To add your video or audio files:
When you add background music and sound effects, adjust the volume so it doesn't drown out or distract from your voiceover. With background music, fade the volume at the end of the video so it doesn't come to an abrupt end.
To adjust the volume:
To fade volume:
When you first import your audio and video files, the timing of the files won't match up, so you'll need to make changes to both. You can't change the speed of your audio because it will distort your voice, so your only options in editing the audio are to move sections to match the video or to cut out sections of the audio. With the video file, you can make it go faster, slower, or pause the video to match the timing of the voiceover.
When you cut out a portion of a video, you need to make sure there is no motion where you make the cut, otherwise, the video will "jump."
To cut out sections of your video:
When you pause a video, what you are really doing is adding a screenshot, or "freeze frame," of the video in between two video clips.
To add a Freeze Frame:
Once you have reviewed your video, export the video and upload it to the channels that make sense for you. Screenflow has a publish feature that lets you publish directly to video services like YouTube and Wistia, but for some reason, I couldn't get the quality right and had better luck exporting the video as a file and then uploading it.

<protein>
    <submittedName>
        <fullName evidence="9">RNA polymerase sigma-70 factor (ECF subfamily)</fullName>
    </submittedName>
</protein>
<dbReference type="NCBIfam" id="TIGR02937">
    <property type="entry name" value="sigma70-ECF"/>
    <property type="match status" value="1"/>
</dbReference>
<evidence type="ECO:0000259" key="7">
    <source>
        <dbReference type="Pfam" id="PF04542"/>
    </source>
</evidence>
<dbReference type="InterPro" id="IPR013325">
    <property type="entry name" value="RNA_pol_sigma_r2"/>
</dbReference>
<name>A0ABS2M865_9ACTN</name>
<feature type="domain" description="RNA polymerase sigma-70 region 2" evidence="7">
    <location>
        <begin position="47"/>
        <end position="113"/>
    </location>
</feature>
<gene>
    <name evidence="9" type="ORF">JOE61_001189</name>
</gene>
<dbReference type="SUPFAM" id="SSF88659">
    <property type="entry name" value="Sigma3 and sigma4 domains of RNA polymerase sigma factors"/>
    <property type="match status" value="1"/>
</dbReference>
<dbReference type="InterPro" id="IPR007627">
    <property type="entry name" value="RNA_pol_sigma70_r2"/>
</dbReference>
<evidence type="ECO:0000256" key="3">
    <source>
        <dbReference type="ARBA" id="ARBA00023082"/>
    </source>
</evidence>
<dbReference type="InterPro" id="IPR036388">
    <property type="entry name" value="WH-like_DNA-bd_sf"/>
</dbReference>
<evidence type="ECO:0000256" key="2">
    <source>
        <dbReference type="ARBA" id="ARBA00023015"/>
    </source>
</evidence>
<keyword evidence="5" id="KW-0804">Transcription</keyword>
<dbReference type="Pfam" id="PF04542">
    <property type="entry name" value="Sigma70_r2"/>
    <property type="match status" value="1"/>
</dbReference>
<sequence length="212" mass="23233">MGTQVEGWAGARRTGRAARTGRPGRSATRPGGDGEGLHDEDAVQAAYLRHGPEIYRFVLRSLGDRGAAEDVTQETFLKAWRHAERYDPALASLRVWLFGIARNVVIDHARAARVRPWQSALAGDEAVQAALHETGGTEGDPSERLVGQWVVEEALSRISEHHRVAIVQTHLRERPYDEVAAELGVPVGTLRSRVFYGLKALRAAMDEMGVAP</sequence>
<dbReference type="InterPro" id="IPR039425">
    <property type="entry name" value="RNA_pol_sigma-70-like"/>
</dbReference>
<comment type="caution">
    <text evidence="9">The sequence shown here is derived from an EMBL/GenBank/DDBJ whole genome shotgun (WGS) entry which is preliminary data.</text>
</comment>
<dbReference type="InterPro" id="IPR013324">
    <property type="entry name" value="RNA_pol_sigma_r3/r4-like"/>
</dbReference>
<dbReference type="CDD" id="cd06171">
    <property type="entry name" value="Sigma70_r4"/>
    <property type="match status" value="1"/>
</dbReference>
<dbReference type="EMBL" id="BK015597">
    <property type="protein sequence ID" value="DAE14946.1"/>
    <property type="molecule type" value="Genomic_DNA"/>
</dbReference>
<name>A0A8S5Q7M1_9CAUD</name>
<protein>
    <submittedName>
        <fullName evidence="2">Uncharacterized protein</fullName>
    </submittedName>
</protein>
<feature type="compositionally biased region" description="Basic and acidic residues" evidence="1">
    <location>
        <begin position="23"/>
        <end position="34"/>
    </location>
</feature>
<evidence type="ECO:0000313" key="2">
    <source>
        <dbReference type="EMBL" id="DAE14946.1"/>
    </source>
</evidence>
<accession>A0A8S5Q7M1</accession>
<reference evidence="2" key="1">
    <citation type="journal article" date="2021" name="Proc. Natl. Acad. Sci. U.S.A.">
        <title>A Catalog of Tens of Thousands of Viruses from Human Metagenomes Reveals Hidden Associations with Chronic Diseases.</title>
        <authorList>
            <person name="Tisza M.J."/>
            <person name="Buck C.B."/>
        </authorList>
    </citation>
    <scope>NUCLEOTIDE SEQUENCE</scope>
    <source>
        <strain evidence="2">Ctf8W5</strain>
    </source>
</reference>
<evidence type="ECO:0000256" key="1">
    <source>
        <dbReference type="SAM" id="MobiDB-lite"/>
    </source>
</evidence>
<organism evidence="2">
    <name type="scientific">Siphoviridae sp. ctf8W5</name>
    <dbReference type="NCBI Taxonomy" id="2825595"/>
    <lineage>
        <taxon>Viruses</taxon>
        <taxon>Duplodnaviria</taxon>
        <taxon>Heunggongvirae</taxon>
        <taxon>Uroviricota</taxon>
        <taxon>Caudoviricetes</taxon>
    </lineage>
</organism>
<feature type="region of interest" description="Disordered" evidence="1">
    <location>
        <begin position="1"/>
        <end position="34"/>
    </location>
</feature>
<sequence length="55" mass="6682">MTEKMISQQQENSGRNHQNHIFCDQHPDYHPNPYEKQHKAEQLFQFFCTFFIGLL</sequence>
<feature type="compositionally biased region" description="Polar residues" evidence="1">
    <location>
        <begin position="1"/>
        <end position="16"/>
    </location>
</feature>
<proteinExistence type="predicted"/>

To export a video:
Before you throw your explainer up on your website and promote it, it's a good idea to get feedback. There's a good chance you'll miss things. For example, several people told me the audio on my video sucked. They were right, so I redid it.
I recommend sharing your video with these people in this order:
Sure, your mom is probably going to tell you, "It's wonderful, honey," but cousins and siblings will take joy in humbling you. Plus, they'll pick up on bad audio, cheesy music, or bad graphics.
Once you get the basics down, share it with people who understand your business. They'll give you insight on whether your Problem > Solution > Call to action is good.